GPs in Wales will be able to maintain existing hours without losing funding.
Practices will be offered a 'basket' of direct enhanced services (DESs) to choose from, said GPC Wales chairman Dr David Bailey. The Welsh access DES will be discontinued and £5 million of funding will be invested into a menu of other services.
The other services have not been confirmed, but GPC Wales and the Welsh Assembly have discussed chronic disease management, sexual health, alcohol and obesity. Services to disadvantaged groups such as asylum seekers may also be included on the DES menu.
Practices will take up different DESs depending on their patients' needs, after discussion with their local health board, said Dr Bailey.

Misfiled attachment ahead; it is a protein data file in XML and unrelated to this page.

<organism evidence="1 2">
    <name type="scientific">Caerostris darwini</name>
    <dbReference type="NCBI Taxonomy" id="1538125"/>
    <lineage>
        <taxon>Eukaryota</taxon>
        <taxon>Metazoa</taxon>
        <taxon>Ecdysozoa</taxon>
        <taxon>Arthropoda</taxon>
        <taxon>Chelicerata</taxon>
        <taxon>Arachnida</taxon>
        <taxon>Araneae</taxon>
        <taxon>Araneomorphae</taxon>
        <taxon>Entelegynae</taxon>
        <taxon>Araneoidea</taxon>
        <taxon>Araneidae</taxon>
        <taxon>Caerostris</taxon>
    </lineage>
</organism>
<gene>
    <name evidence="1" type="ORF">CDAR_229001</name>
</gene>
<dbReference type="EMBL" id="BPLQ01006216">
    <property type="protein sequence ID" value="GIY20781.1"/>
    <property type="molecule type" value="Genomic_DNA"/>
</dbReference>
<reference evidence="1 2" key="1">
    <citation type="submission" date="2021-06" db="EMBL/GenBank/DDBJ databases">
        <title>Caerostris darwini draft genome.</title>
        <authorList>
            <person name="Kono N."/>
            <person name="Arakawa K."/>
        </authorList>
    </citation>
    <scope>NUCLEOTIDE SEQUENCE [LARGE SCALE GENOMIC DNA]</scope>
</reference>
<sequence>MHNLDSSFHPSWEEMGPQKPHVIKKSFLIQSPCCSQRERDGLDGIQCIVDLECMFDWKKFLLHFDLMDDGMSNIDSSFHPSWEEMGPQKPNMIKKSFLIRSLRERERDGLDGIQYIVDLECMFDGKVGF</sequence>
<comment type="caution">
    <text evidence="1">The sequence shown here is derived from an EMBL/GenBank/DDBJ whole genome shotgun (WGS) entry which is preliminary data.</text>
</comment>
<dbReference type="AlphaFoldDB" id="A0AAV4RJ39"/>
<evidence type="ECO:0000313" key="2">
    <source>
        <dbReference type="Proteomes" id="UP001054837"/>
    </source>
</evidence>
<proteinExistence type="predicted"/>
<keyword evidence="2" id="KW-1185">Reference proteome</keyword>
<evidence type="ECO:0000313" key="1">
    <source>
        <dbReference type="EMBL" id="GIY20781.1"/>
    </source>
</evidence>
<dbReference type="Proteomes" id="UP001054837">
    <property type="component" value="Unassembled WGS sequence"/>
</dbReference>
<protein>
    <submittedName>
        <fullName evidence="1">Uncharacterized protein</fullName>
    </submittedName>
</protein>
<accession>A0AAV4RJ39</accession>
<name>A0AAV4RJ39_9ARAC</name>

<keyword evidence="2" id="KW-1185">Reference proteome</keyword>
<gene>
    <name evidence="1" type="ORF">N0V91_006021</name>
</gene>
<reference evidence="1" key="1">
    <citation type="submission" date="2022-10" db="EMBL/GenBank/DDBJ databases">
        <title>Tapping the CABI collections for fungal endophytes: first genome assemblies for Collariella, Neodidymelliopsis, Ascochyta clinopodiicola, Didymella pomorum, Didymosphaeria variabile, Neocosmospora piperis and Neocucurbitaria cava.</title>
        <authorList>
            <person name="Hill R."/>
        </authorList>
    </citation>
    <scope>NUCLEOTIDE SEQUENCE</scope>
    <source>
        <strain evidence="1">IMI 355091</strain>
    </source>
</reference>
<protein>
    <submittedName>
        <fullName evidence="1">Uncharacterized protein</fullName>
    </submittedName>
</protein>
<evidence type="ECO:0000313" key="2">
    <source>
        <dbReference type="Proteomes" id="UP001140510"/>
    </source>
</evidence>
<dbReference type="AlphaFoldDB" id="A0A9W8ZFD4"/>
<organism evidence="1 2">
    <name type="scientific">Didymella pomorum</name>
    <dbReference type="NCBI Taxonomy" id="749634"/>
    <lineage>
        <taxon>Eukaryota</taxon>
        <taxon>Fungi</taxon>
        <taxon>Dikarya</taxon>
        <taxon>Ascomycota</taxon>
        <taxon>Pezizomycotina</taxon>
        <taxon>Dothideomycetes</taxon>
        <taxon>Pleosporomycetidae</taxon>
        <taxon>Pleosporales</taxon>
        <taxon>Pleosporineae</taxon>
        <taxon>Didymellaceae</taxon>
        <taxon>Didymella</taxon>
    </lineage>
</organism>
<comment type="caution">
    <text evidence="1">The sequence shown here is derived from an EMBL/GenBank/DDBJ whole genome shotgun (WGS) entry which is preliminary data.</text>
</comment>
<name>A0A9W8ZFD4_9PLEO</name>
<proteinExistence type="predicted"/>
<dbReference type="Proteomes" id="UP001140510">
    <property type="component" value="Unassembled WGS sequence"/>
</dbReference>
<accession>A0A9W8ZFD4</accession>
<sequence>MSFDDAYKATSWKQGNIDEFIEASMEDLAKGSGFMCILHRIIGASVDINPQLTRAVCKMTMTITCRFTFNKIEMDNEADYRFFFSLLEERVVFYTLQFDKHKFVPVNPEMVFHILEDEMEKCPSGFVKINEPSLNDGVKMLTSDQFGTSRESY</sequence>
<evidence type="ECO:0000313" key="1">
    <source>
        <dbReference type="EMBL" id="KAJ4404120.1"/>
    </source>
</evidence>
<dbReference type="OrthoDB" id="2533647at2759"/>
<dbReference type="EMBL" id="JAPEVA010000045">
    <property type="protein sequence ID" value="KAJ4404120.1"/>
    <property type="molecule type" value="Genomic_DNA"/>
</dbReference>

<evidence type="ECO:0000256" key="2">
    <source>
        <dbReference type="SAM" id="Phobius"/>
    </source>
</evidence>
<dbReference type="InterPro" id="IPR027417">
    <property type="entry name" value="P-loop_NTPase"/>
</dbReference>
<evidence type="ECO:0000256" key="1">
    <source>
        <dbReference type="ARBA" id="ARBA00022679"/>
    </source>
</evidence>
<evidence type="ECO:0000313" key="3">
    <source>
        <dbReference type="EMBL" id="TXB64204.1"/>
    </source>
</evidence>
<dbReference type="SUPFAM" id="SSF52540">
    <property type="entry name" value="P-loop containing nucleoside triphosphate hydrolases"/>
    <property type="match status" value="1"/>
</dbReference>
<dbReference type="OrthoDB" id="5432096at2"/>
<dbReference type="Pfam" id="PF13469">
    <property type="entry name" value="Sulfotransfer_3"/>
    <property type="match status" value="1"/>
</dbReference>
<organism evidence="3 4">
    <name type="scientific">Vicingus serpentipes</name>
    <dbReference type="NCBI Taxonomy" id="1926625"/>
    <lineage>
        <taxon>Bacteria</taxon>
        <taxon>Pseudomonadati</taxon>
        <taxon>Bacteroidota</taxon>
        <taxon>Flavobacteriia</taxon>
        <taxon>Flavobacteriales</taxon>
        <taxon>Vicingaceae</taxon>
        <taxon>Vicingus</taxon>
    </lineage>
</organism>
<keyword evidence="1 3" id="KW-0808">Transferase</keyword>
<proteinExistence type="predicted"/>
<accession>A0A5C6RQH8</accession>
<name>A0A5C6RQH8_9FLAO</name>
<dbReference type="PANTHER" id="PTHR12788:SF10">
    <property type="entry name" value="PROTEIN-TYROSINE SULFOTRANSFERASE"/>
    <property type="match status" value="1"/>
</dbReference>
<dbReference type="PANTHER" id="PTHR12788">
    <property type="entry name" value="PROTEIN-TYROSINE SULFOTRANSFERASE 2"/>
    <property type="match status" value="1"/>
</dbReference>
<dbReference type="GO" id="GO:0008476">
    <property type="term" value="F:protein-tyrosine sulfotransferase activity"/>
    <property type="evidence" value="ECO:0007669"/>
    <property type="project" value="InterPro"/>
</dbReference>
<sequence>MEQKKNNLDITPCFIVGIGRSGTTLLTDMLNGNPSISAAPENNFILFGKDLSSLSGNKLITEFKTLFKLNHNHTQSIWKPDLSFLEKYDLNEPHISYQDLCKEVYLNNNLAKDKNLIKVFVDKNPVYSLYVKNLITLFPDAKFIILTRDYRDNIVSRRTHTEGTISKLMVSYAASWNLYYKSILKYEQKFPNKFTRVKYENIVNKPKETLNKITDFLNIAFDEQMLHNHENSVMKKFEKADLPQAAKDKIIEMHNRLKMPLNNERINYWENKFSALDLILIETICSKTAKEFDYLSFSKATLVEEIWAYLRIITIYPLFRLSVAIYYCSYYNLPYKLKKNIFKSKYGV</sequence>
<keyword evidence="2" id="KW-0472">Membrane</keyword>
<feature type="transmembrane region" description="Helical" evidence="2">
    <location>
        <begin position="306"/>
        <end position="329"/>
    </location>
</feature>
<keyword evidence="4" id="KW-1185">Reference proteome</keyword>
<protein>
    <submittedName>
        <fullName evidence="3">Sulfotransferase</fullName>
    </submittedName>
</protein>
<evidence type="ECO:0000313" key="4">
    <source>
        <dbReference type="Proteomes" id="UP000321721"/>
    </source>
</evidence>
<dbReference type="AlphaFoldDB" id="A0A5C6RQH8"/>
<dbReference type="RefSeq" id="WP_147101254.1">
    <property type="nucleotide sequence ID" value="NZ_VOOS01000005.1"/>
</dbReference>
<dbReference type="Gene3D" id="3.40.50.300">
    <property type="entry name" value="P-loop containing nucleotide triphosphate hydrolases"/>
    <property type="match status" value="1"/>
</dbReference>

'There is little demand for extended hours in large parts of Wales,' he added.
The scheme is similar to a Scottish enhanced services model used in 2007/8, where health boards had to commission three services from a menu of nine. This will now end in Scotland because an extended hours DES similar to the English arrangement starts in April.
The Welsh extended hours DES is likely to be more flexible than in England. Practices will qualify for funds by participating in schemes to reduce use of out-of-hours and A&E services.
'We will not be prescriptive about how many hours are to be delivered,' said Dr Bailey in a letter to Welsh GPs explaining the DES.
A spokesman for the Welsh Assembly government said: 'We want to ensure that practices have the capacity to deliver full daytime services before embarking on wide-scale extended opening. This is likely to be provided where patients have indicated there is a demand.'
Practices in Northern Ireland will share £2.7 million funding for a new clinical DES instead of extended hours (GP, 14 March).
Possible Welsh DESs
- Chronic disease management.
- Sexual health.
- Disadvantaged users.
- Extended hours.
Source: GPC Wales